Inventing the future – Jan Czochralski
The history of science is full of examples of inventions discovered by accident that actually acted as turning points. In 1916, Jan Czochralski, an outstanding Polish scientist, discovered something that changed the word: while he was working on a different finding, he invented a method for measuring the crystallization velocity of metals.
One evening, as he was taking notes on a previous experiment, he dipped his pen into the crucible instead of the inkwell nearby. When he removed it, he noticed a thin thread of solidified metal hanging at the tip of the nib. This observation turned out to be not only a breakthrough in the scientist’s career, but also a milestone in science.
Thanks to his method, scientists were able to grow pure single crystals of silicon – the base of silicon transistors that started the twentieth century revolution in electronics.
Finding a way to create single crystals was the first step to building microprocessors with integrated circuits that are the heart of all electronic equipment, such as computers, telephones, cars, robots, sophisticated microwave ovens and ordinary watches. This is another great example of a small scientific accident that can change our life entirely.
GE was working on Czochralski’s method in co-operation with Bell Telephone Laboratories. In the 1950s, they took part in the process of transforming germanium into silicon and finalized the research focused on crystal growth methods (Czochralski’s, among others), segregation and diffusion of all important impurities and finally, a variety of evaluation methods. It’s worth mentioning that their data can still be used as such, without any correction. The rectifiers, diodes, transistors and thyristors produced by single crystals were used for color TV, controllers of high-speed railway lines networks in Japan (more on this topic in the book: Semiconductor silicon 1998; vol. 1 – ed. H.R. Huff, U.Goesele i H.Tsuya; Electrochemical Society, Inc., Pennington, New Jersey, 1998).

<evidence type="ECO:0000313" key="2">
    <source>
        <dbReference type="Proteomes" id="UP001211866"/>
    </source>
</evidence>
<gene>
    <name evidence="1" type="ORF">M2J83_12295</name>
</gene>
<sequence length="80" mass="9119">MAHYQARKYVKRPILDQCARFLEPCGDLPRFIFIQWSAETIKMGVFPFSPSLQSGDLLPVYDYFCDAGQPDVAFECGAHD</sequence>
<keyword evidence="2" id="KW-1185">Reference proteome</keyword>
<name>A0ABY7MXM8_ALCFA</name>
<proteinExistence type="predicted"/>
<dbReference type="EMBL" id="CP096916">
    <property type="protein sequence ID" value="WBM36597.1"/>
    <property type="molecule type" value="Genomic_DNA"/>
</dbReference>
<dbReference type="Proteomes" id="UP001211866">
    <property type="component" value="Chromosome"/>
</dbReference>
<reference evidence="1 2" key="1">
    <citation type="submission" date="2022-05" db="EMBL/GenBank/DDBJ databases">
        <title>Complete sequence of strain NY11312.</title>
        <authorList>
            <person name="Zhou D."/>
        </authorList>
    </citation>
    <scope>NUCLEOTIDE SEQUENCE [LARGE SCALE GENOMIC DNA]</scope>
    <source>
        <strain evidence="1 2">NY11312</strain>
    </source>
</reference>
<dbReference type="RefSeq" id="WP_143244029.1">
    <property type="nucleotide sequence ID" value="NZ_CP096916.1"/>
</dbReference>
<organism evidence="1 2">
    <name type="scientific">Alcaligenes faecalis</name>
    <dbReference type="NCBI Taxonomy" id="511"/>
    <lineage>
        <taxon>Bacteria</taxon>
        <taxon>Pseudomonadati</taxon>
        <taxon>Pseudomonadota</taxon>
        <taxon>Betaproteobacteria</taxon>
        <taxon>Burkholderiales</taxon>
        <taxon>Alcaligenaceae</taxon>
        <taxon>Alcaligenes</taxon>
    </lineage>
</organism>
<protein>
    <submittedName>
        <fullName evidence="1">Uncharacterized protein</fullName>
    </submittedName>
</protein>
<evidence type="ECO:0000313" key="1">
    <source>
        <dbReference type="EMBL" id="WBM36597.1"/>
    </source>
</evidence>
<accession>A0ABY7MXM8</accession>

Czochralski’s method was presented in a short video available below.
Jan Czochralski was born in 1885 in Poland, in a little village Kcynia, near Poznan. He was interested in chemistry and he started working in a pharmacy where he conducted scientific chemistry experiments. In 1904, when he moved to Berlin where he worked in a pharmacy analyzing ores, oils, greases and metals, he improved his skills as a chemist and materials scientist. He spent the next two years in AEG’s laboratory based in Kabelwerk Oberspree where he unexpectedly discovered a method for measuring the crystallization rate of metals. In 1917 he moved to Frankfurt on Main to run Metallgesellschaft A.G.’s Laboratory of Metal Science. This stage of his career resulted in another discovery that brought him money and fame. He patented the so-called “B metal” – tin-free bearing alloy for railways. He returned to Poland at the personal invitation of President Ignacy Mościcki, resigning from all his positions in Germany, leaving the director job at Ford’s U.S. factory. In 1929 he received an honorary doctorate and took a job as professor at the Department of Chemistry from Warsaw University of Technology. Czochralski died in 1953, leaving behind many discoveries. He gained more fame mainly after his death.
Czochralski’s contribution to the development of materials science has been recognized by the European Materials Research Society which established an award in the name of the great scientist. The Foundation for Development of Materials Science honors outstanding scientists for their contribution in material engineering with a Gold Medal. Jan Czochralski’s name is forever associated with the method for measuring the crystallization velocity of metals, which remains the main way to produce single crystals. Nowadays, professionals consider Czochralski to be “The Father of semiconductor electronics”. His life and achievements have been a matter of discussion in the scientific environment and a subject in several publications. An extended biography of Jan Czochralski will be published in Poland in April 2012, on the 59th commemoration of his death.